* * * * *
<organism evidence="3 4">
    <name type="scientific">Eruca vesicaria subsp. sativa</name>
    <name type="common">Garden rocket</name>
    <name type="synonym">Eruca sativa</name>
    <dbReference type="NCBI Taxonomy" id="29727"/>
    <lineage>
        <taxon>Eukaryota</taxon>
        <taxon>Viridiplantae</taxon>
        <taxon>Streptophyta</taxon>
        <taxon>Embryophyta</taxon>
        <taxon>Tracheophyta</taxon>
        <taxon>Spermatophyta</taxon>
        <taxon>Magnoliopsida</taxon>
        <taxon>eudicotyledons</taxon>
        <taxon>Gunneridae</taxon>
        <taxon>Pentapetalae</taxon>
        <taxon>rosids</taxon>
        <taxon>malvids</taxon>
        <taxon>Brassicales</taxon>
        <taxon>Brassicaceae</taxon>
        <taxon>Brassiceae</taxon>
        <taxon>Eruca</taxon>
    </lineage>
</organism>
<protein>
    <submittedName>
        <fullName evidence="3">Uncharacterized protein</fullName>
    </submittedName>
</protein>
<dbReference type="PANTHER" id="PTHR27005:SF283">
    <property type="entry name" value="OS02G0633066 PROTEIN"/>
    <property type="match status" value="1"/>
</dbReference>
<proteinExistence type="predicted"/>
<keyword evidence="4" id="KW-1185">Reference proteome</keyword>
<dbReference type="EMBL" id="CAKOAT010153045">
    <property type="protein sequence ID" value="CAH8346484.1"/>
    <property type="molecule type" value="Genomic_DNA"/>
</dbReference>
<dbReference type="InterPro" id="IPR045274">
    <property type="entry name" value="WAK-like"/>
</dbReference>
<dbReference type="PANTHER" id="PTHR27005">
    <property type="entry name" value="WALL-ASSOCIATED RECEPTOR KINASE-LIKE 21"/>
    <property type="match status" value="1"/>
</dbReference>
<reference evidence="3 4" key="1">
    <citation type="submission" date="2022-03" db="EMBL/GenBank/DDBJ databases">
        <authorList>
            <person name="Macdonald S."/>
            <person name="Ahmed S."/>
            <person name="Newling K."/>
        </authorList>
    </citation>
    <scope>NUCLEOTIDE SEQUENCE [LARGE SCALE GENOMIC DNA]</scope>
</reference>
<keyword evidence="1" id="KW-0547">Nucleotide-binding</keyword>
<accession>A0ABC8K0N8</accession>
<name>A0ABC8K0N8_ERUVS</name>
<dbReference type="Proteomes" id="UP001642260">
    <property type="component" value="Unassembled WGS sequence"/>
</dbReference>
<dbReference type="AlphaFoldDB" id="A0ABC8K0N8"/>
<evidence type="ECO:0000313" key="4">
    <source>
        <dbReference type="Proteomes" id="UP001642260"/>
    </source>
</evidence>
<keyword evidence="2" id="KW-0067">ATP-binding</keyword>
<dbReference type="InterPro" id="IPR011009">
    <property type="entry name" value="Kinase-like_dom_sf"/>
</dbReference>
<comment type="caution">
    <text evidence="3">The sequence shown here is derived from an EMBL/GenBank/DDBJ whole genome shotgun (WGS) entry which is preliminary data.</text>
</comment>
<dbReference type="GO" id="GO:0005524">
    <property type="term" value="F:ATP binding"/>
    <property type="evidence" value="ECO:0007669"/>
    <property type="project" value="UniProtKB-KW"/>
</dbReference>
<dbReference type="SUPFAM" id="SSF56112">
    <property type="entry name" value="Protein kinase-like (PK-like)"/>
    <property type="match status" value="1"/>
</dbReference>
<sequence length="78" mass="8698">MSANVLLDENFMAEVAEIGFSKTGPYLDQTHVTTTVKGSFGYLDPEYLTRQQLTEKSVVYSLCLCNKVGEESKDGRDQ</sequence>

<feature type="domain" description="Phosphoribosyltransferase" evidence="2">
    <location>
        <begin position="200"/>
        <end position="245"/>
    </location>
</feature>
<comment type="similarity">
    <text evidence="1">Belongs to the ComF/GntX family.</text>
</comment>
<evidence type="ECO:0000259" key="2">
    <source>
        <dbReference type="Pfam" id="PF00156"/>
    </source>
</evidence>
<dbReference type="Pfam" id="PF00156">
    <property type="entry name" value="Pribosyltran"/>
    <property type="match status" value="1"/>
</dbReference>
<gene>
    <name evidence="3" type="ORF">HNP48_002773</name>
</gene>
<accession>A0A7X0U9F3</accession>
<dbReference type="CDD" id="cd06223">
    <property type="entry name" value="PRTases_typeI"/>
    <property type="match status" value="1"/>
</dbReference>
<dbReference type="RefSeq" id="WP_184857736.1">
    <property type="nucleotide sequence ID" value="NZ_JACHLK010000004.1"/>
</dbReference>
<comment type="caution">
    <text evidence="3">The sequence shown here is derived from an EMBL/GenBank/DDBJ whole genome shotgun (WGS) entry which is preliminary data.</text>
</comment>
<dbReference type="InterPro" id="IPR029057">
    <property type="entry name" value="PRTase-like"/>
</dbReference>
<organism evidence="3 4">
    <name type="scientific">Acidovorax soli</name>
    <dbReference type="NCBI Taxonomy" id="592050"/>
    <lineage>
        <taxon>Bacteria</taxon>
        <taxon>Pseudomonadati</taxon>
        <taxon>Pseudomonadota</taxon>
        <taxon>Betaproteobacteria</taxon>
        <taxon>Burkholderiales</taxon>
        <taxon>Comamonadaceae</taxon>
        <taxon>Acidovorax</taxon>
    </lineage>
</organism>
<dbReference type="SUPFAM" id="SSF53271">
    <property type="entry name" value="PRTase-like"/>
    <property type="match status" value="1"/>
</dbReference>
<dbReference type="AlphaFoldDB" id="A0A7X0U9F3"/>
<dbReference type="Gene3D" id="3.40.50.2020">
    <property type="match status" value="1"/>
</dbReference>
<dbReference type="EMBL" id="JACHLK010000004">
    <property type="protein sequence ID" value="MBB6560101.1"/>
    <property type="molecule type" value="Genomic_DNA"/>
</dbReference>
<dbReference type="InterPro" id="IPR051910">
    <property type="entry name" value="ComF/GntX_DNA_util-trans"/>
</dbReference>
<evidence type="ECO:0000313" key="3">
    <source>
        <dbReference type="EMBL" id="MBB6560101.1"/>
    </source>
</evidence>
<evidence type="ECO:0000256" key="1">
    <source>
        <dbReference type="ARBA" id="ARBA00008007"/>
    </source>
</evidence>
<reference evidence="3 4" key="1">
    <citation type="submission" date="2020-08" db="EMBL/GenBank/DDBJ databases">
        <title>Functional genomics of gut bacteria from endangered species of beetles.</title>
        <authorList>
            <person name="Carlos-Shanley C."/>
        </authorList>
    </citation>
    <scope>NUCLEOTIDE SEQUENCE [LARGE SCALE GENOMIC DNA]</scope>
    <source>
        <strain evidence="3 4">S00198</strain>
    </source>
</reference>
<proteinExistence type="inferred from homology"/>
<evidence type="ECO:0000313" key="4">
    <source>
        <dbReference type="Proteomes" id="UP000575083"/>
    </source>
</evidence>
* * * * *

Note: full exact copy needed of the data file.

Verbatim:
<organism evidence="3 4">
    <name type="scientific">Eruca vesicaria subsp. sativa</name>
    <name type="common">Garden rocket</name>
    <name type="synonym">Eruca sativa</name>
    <dbReference type="NCBI Taxonomy" id="29727"/>
    <lineage>
        <taxon>Eukaryota</taxon>
        <taxon>Viridiplantae</taxon>
        <taxon>Streptophyta</taxon>
        <taxon>Embryophyta</taxon>
        <taxon>Tracheophyta</taxon>
        <taxon>Spermatophyta</taxon>
        <taxon>Magnoliopsida</taxon>
        <taxon>eudicotyledons</taxon>
        <taxon>Gunneridae</taxon>
        <taxon>Pentapetalae</taxon>
        <taxon>rosids</taxon>
        <taxon>malvids</taxon>
        <taxon>Brassicales</taxon>
        <taxon>Brassicaceae</taxon>
        <taxon>Brassiceae</taxon>
        <taxon>Eruca</taxon>
    </lineage>
</organism>
<protein>
    <submittedName>
        <fullName evidence="3">Uncharacterized protein</fullName>
    </submittedName>
</protein>
<dbReference type="PANTHER" id="PTHR27005:SF283">
    <property type="entry name" value="OS02G0633066 PROTEIN"/>
    <property type="match status" value="1"/>
</dbReference>
<proteinExistence type="predicted"/>
<keyword evidence="4" id="KW-1185">Reference proteome</keyword>
<dbReference type="EMBL" id="CAKOAT010153045">
    <property type="protein sequence ID" value="CAH8346484.1"/>
    <property type="molecule type" value="Genomic_DNA"/>
</dbReference>
<dbReference type="InterPro" id="IPR045274">
    <property type="entry name" value="WAK-like"/>
</dbReference>
<dbReference type="PANTHER" id="PTHR27005">
    <property type="entry name" value="WALL-ASSOCIATED RECEPTOR KINASE-LIKE 21"/>
    <property type="match status" value="1"/>
</dbReference>
<reference evidence="3 4" key="1">
    <citation type="submission" date="2022-03" db="EMBL/GenBank/DDBJ databases">
        <authorList>
            <person name="Macdonald S."/>
            <person name="Ahmed S."/>
            <person name="Newling K."/>
        </authorList>
    </citation>
    <scope>NUCLEOTIDE SEQUENCE [LARGE SCALE GENOMIC DNA]</scope>
</reference>
<keyword evidence="1" id="KW-0547">Nucleotide-binding</keyword>
<accession>A0ABC8K0N8</accession>
<name>A0ABC8K0N8_ERUVS</name>
<dbReference type="Proteomes" id="UP001642260">
    <property type="component" value="Unassembled WGS sequence"/>
</dbReference>
<dbReference type="AlphaFoldDB" id="A0ABC8K0N8"/>
<evidence type="ECO:0000313" key="4">
    <source>
        <dbReference type="Proteomes" id="UP001642260"/>
    </source>
</evidence>
<keyword evidence="2" id="KW-0067">ATP-binding</keyword>
<dbReference type="InterPro" id="IPR011009">
    <property type="entry name" value="Kinase-like_dom_sf"/>
</dbReference>
<comment type="caution">
    <text evidence="3">The sequence shown here is derived from an EMBL/GenBank/DDBJ whole genome shotgun (WGS) entry which is preliminary data.</text>
</comment>
<dbReference type="GO" id="GO:0005524">
    <property type="term" value="F:ATP binding"/>
    <property type="evidence" value="ECO:0007669"/>
    <property type="project" value="UniProtKB-KW"/>
</dbReference>
<dbReference type="SUPFAM" id="SSF56112">
    <property type="entry name" value="Protein kinase-like (PK-like)"/>
    <property type="match status" value="1"/>
</dbReference>
<sequence length="78" mass="8698">MSANVLLDENFMAEVAEIGFSKTGPYLDQTHVTTTVKGSFGYLDPEYLTRQQLTEKSVVYSLCLCNKVGEESKDGRDQ</sequence>

<feature type="domain" description="Phosphoribosyltransferase" evidence="2">
    <location>
        <begin position="200"/>
        <end position="245"/>
    </location>
</feature>
<comment type="similarity">
    <text evidence="1">Belongs to the ComF/GntX family.</text>
</comment>
<evidence type="ECO:0000259" key="2">
    <source>
        <dbReference type="Pfam" id="PF00156"/>
    </source>
</evidence>
<dbReference type="Pfam" id="PF00156">
    <property type="entry name" value="Pribosyltran"/>
    <property type="match status" value="1"/>
</dbReference>
<gene>
    <name evidence="3" type="ORF">HNP48_002773</name>
</gene>
<accession>A0A7X0U9F3</accession>
<dbReference type="CDD" id="cd06223">
    <property type="entry name" value="PRTases_typeI"/>
    <property type="match status" value="1"/>
</dbReference>
<dbReference type="RefSeq" id="WP_184857736.1">
    <property type="nucleotide sequence ID" value="NZ_JACHLK010000004.1"/>
</dbReference>
<comment type="caution">
    <text evidence="3">The sequence shown here is derived from an EMBL/GenBank/DDBJ whole genome shotgun (WGS) entry which is preliminary data.</text>
</comment>
<dbReference type="InterPro" id="IPR029057">
    <property type="entry name" value="PRTase-like"/>
</dbReference>
<organism evidence="3 4">
    <name type="scientific">Acidovorax soli</name>
    <dbReference type="NCBI Taxonomy" id="592050"/>
    <lineage>
        <taxon>Bacteria</taxon>
        <taxon>Pseudomonadati</taxon>
        <taxon>Pseudomonadota</taxon>
        <taxon>Betaproteobacteria</taxon>
        <taxon>Burkholderiales</taxon>
        <taxon>Comamonadaceae</taxon>
        <taxon>Acidovorax</taxon>
    </lineage>
</organism>
<dbReference type="SUPFAM" id="SSF53271">
    <property type="entry name" value="PRTase-like"/>
    <property type="match status" value="1"/>
</dbReference>
<dbReference type="AlphaFoldDB" id="A0A7X0U9F3"/>
<dbReference type="Gene3D" id="3.40.50.2020">
    <property type="match status" value="1"/>
</dbReference>
<dbReference type="EMBL" id="JACHLK010000004">
    <property type="protein sequence ID" value="MBB6560101.1"/>
    <property type="molecule type" value="Genomic_DNA"/>
</dbReference>
<dbReference type="InterPro" id="IPR051910">
    <property type="entry name" value="ComF/GntX_DNA_util-trans"/>
</dbReference>
<evidence type="ECO:0000313" key="3">
    <source>
        <dbReference type="EMBL" id="MBB6560101.1"/>
    </source>
</evidence>
<evidence type="ECO:0000256" key="1">
    <source>
        <dbReference type="ARBA" id="ARBA00008007"/>
    </source>
</evidence>
<reference evidence="3 4" key="1">
    <citation type="submission" date="2020-08" db="EMBL/GenBank/DDBJ databases">
        <title>Functional genomics of gut bacteria from endangered species of beetles.</title>
        <authorList>
            <person name="Carlos-Shanley C."/>
        </authorList>
    </citation>
    <scope>NUCLEOTIDE SEQUENCE [LARGE SCALE GENOMIC DNA]</scope>
    <source>
        <strain evidence="3 4">S00198</strain>
    </source>
</reference>
<proteinExistence type="inferred from homology"/>
<evidence type="ECO:0000313" key="4">
    <source>
        <dbReference type="Proteomes" id="UP000575083"/>
    </source>
</evidence>